By Daliah Merzaban
UPDATE 1: Economists warns Gulf states to bring inflation in check to hit 2010 monetary union deadline.
Gulf Arab states should consider dropping their pegs to the weak US dollar to have more tools to control inflation and achieve single currency criteria, Dubai International Financial Centre (DIFC) economists said.
Targetting inflation should be the top priority of the Gulf central bank to be set up by Saudi Arabia, the United Arab Emirates and three other states as they roll out a single currency, the DIFC said in a report on Tuesday.
"Pegging to the US dollar is not the best policy to control inflation," said Nasser Al-Saidi, chief economist of the DIFC, a financial free zone in regional business hub Dubai.
"The central policy issue is to gear monetary policy toward controlling inflation. A Gulf monetary authority should put its priority to targetting inflation."
Dollar pegs have forced Gulf central banks to track seven US interest rate cuts in the past year, driving real interest rates into negative territory and stoking inflation to records.
Gulf states agreed in 2001 on European Union-style convergence criteria toward achieving a single currency by 2010, including an inflation target of no more than 2 percent above the regional average.
In 2007, the weighted average Gulf inflation rate was 6.9 percent, a level exceeded by the UAE and Qatar, the DIFC said.
While inflation has converged this year, and will probably average 9 percent in five of the six Gulf Arab states according to a Reuters poll, it will be difficult to keep them in sync without more monetary flexibility, Al-Saidi said.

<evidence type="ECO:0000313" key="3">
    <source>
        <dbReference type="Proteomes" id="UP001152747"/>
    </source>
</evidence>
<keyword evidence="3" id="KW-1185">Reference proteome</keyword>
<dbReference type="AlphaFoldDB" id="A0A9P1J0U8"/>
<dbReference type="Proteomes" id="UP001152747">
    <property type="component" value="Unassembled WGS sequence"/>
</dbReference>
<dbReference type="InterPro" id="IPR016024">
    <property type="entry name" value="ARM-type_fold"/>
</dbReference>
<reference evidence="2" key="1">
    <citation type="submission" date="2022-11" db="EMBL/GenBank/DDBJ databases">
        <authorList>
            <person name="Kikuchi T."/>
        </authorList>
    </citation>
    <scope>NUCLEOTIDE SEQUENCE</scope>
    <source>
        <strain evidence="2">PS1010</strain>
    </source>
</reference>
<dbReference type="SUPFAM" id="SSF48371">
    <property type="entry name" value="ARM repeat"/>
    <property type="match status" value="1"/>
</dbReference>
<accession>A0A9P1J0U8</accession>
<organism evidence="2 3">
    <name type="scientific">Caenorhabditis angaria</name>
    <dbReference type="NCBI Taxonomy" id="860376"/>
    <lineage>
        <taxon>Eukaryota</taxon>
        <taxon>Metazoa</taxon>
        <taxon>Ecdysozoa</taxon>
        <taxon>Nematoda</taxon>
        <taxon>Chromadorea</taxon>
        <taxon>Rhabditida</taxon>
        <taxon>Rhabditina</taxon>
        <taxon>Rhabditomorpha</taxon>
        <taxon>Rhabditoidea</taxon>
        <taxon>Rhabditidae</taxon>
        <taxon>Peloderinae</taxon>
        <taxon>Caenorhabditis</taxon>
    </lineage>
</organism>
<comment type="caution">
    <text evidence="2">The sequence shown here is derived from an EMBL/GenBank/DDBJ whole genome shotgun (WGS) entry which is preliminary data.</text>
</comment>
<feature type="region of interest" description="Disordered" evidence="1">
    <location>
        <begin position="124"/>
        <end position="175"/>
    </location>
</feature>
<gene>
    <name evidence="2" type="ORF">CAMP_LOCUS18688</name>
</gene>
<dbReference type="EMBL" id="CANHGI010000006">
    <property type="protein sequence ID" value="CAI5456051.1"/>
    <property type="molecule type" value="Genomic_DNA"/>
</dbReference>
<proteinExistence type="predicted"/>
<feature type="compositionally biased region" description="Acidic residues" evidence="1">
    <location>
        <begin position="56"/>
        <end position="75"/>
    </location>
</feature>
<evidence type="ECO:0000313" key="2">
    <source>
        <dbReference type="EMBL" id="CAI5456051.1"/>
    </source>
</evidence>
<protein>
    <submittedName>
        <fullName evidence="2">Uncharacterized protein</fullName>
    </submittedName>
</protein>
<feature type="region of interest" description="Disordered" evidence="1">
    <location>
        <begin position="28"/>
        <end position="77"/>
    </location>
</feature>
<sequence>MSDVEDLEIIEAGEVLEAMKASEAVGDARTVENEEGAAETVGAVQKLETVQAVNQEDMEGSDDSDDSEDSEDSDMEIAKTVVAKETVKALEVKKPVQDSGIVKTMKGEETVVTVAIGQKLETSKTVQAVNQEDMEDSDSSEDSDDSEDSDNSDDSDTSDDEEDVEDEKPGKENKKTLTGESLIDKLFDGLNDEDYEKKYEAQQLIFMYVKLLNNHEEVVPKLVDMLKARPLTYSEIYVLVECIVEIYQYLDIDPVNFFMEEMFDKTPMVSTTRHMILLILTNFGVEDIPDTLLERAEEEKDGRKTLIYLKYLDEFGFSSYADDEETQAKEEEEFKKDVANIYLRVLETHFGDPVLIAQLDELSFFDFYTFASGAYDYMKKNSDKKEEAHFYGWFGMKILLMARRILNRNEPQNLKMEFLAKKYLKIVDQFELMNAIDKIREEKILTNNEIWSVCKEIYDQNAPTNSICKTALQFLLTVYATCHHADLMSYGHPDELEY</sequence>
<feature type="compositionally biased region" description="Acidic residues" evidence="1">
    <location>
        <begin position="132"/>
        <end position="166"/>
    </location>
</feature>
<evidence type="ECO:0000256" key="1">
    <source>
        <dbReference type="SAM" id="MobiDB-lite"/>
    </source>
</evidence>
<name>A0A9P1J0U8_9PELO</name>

"They need to have independent monetary tools to intervene in the money markets, buy and sell treasury bills to affect interest rates, and target inflation and be accountable for those targets," he said.
The DIFC is the latest body to urge Gulf states to reconsider currency policy as they prepare for a 2010 deadline that policymakers have conceded is very difficult to meet.
The Abu Dhabi Department of Planning and Economy called on Gulf states to consider a currency basket in a report in July, shortly before the Saudi shura advisory body said it was studying a proposal to revalue the riyal.
The International Monetary Fund (IMF) said earlier this month Gulf states should consider alternative exchange rate regimes if the monetary union is delayed.
Al-Saidi said he was not an official adviser to governor of the DIFC Authority, Omar bin Sulaiman, who sits on the board of the UAE central bank.
As of now, there is no Gulf authority charged with deciding a common monetary policy, but central bankers in June approved a draft of the union deal and a set of rules governing a monetary council that will form the first leg of a common central bank.
Other than inflation, the six convergence criteria - such as keeping annual fiscal deficits below 3 percent of gross domestic product and achieving a public debt ratio of less than 60 percent - have mainly been met, the DIFC said in the report.
"The Gulf countries have much fewer differences among them than the European countries," Al-Saidi said.
With adequate political will, Gulf states could announce a common currency by 2010, and issue the banknotes later, the DIFC said. Euro banknotes were issued three years after its launch.
Gulf states must also improve statistics and invest in infrastructure and payment systems, Al-Saidi said.
The Gulf monetary union project was pushed off the rails after Oman decided in 2006 it would not join, and Kuwait severed its dollar peg intended to remain intact until monetary union. (Reuters)